this Expression<Action<TController>> expression,
        RouteValueDictionary routeValues = null) {
        if (expression == null) {
            throw new ArgumentNullException("expression");
        }
        routeValues = routeValues ?? new RouteValueDictionary();

        var controllerType = ensureController<TController>();

        routeValues["controller"] = ensureControllerName(controllerType); ;

        var methodCallExpression = AsMethodCallExpression<TController>(expression);

        routeValues["action"] = methodCallExpression.Method.Name;

        //Add parameter values from expression to dictionary
        var parameters = buildParameterValuesFromExpression(methodCallExpression);
        if (parameters != null) {
            foreach (KeyValuePair<string, object> parameter in parameters) {
                routeValues.Add(parameter.Key, parameter.Value);
            }
        }

        //Try to extract route attribute name if present on an api controller.
        if (typeof(System.Web.Http.Controllers.IHttpController).IsAssignableFrom(controllerType)) {
            var routeAttribute = methodCallExpression.Method.GetCustomAttribute<System.Web.Http.RouteAttribute>(false);
            if (routeAttribute != null && routeAttribute.Name != null) {
                routeValues[GenericUrlActionHelper.HttpAttributeRouteWebApiKey] = routeAttribute.Name;
            }
        }

        return routeValues;
    }

    private static string ensureControllerName(Type controllerType) {
        var controllerName = controllerType.Name;
        if (!controllerName.EndsWith("Controller", StringComparison.OrdinalIgnoreCase)) {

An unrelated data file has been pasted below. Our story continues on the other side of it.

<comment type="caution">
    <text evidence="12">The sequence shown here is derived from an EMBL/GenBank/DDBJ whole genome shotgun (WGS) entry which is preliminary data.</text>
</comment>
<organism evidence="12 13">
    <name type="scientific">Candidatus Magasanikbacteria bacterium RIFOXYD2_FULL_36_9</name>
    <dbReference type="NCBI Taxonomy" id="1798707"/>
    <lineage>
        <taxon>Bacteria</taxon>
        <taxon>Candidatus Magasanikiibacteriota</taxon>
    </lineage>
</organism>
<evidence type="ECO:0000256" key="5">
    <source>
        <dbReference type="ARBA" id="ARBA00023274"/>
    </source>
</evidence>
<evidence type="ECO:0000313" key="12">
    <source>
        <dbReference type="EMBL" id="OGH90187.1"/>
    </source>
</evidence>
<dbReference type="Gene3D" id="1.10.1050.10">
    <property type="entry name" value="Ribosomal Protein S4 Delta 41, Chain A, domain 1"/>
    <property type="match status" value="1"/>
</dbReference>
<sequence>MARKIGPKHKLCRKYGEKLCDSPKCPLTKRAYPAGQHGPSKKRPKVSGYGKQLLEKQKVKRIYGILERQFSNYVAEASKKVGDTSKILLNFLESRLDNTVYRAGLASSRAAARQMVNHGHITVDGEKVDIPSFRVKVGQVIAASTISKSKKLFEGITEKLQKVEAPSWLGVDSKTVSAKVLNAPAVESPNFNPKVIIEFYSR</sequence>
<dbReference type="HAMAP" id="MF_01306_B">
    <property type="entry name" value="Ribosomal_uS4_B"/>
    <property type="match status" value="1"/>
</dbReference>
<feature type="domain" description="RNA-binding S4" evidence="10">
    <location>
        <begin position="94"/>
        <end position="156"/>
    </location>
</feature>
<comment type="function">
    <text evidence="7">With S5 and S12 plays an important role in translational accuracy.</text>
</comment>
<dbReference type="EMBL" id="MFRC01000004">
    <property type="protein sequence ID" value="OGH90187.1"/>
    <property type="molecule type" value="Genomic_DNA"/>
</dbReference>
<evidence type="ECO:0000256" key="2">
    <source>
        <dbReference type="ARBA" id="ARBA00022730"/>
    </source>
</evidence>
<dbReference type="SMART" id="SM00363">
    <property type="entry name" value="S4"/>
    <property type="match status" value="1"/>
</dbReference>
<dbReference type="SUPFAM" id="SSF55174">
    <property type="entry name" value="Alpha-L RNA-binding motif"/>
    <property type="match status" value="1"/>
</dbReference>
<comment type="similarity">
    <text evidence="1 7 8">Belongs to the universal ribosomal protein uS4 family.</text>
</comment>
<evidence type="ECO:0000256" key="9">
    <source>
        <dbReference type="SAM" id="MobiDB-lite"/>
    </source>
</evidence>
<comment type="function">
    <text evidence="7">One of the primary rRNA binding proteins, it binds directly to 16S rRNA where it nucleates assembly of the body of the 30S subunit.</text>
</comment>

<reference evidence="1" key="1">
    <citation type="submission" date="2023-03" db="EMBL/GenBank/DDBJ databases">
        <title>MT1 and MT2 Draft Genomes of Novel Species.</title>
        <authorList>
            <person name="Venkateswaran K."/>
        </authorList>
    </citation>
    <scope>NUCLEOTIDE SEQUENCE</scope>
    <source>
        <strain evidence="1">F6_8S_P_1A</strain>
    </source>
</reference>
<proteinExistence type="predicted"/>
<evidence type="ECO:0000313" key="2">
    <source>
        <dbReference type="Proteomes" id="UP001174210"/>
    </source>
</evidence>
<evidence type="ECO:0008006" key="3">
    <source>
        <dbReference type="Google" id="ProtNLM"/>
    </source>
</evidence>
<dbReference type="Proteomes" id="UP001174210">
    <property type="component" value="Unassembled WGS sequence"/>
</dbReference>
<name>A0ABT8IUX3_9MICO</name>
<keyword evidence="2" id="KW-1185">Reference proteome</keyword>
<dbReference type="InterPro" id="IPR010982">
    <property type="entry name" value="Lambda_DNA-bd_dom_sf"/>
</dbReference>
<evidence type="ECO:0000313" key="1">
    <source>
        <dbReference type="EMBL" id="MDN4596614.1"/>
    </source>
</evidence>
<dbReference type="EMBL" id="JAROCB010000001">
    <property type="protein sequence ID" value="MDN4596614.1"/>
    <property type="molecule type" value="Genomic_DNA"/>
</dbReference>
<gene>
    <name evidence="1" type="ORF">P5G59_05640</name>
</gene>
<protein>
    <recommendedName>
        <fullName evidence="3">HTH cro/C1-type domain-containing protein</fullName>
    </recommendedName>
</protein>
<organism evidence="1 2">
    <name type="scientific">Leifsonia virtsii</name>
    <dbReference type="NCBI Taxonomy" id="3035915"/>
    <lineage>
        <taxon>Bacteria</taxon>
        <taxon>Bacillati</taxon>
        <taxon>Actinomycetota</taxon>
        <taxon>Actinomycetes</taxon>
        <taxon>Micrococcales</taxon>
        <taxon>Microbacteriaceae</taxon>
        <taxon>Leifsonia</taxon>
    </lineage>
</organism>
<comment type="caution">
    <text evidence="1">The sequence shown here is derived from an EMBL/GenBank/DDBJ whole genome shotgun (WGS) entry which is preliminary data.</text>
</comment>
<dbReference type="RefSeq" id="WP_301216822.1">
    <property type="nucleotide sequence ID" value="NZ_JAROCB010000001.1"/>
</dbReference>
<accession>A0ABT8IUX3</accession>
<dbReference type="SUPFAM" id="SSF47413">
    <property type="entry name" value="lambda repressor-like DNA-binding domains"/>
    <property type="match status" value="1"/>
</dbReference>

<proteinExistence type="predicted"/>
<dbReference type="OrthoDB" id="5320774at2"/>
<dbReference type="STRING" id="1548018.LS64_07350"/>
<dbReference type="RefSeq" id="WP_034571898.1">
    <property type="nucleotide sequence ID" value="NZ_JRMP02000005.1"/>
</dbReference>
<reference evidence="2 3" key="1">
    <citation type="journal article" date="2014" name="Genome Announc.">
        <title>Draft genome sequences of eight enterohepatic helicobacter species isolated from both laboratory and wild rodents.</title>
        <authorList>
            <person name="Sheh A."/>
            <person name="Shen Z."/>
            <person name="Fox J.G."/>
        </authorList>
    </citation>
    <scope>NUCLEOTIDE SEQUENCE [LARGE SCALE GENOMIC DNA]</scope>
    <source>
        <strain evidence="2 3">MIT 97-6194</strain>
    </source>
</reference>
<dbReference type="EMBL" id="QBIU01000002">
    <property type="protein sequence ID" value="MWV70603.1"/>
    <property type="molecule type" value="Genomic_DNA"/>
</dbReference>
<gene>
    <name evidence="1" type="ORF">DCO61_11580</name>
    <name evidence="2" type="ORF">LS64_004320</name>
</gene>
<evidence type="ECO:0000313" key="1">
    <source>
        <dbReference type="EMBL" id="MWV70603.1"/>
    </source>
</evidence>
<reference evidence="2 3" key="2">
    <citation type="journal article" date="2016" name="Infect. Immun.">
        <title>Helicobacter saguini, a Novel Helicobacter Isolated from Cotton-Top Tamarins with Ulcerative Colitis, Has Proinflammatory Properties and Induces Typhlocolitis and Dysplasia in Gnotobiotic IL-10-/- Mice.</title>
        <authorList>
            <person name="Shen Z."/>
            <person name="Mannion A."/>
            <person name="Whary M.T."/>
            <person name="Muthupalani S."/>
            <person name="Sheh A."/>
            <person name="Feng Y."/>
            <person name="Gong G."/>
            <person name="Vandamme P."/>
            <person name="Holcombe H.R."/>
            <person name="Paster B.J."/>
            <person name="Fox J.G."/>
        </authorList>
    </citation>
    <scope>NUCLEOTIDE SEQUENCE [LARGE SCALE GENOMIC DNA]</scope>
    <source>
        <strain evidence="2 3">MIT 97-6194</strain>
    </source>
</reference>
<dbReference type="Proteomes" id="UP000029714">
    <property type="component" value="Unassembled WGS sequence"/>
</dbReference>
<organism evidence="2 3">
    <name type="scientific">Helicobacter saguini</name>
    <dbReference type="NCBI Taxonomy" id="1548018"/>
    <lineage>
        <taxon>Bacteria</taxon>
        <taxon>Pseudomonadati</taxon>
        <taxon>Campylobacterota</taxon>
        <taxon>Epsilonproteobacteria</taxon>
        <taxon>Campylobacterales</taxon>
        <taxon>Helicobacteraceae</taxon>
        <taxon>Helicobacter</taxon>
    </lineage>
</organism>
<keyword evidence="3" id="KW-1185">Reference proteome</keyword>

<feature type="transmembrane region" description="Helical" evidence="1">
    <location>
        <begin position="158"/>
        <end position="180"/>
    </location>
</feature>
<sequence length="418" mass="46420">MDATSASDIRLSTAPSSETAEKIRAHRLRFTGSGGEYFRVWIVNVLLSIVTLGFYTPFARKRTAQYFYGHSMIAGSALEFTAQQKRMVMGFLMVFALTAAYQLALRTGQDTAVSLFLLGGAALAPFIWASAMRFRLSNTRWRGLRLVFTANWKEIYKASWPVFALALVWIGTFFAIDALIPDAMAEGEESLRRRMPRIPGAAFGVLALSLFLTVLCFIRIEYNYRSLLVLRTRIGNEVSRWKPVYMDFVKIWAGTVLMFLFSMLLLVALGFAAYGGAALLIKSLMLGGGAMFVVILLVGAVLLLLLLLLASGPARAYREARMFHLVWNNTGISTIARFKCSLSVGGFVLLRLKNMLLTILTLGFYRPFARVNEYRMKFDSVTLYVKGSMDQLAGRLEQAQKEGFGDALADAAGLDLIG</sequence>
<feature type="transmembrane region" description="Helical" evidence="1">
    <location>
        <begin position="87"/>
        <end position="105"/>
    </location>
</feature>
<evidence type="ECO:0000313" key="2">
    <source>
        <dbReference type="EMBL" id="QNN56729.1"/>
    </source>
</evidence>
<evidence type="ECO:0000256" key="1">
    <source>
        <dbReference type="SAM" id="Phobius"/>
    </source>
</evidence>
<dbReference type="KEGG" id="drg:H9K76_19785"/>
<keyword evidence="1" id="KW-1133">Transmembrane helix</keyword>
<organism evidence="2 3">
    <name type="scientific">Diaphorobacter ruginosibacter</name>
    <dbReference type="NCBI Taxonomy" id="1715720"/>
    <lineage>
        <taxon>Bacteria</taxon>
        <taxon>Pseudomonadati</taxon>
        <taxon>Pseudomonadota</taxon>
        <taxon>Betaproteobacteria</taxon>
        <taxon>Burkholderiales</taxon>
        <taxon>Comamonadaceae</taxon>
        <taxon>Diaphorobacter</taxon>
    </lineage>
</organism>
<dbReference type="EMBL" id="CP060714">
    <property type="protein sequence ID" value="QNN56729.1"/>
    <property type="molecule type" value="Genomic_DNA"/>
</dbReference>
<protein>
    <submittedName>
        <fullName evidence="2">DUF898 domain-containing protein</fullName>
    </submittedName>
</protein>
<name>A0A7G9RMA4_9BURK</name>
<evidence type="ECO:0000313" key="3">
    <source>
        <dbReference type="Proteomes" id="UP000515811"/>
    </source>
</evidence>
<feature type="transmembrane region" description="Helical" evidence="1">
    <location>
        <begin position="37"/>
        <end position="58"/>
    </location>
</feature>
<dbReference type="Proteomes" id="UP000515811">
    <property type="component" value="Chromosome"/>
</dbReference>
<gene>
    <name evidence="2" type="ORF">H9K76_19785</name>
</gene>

throw new ArgumentException("Action target must end in controller", "action");
        }
        controllerName = controllerName.Remove(controllerName.Length - 10, 10);
        if (controllerName.Length == 0) {
            throw new ArgumentException("Action cannot route to controller", "action");
        }
        return controllerName;
    }

    internal static MethodCallExpression AsMethodCallExpression<TController>(this Expression<Action<TController>> expression) {
        var methodCallExpression = expression.Body as MethodCallExpression;
        if (methodCallExpression == null)
            throw new InvalidOperationException("Expression must be a method call.");

        if (methodCallExpression.Object != expression.Parameters[0])
            throw new InvalidOperationException("Method call must target lambda argument.");

        return methodCallExpression;
    }

    private static Type ensureController<TController>() {
        var controllerType = typeof(TController);

        bool isController = controllerType != null
               && controllerType.Name.EndsWith("Controller", StringComparison.OrdinalIgnoreCase)
               && !controllerType.IsAbstract
               && (
                    typeof(IController).IsAssignableFrom(controllerType)
                    || typeof(System.Web.Http.Controllers.IHttpController).IsAssignableFrom(controllerType)
                  );

        if (!isController) {
            throw new InvalidOperationException("Action target is an invalid controller.");
        }
        return controllerType;
    }

    private static RouteValueDictionary buildParameterValuesFromExpression(MethodCallExpression methodCallExpression) {
        RouteValueDictionary result = new RouteValueDictionary();
        ParameterInfo[] parameters = methodCallExpression.Method.GetParameters();
        if (parameters.Length > 0) {
            for (int i = 0; i < parameters.Length; i++) {
                object value;
                var expressionArgument = methodCallExpression.Arguments[i];
                if (expressionArgument.NodeType == ExpressionType.Constant) {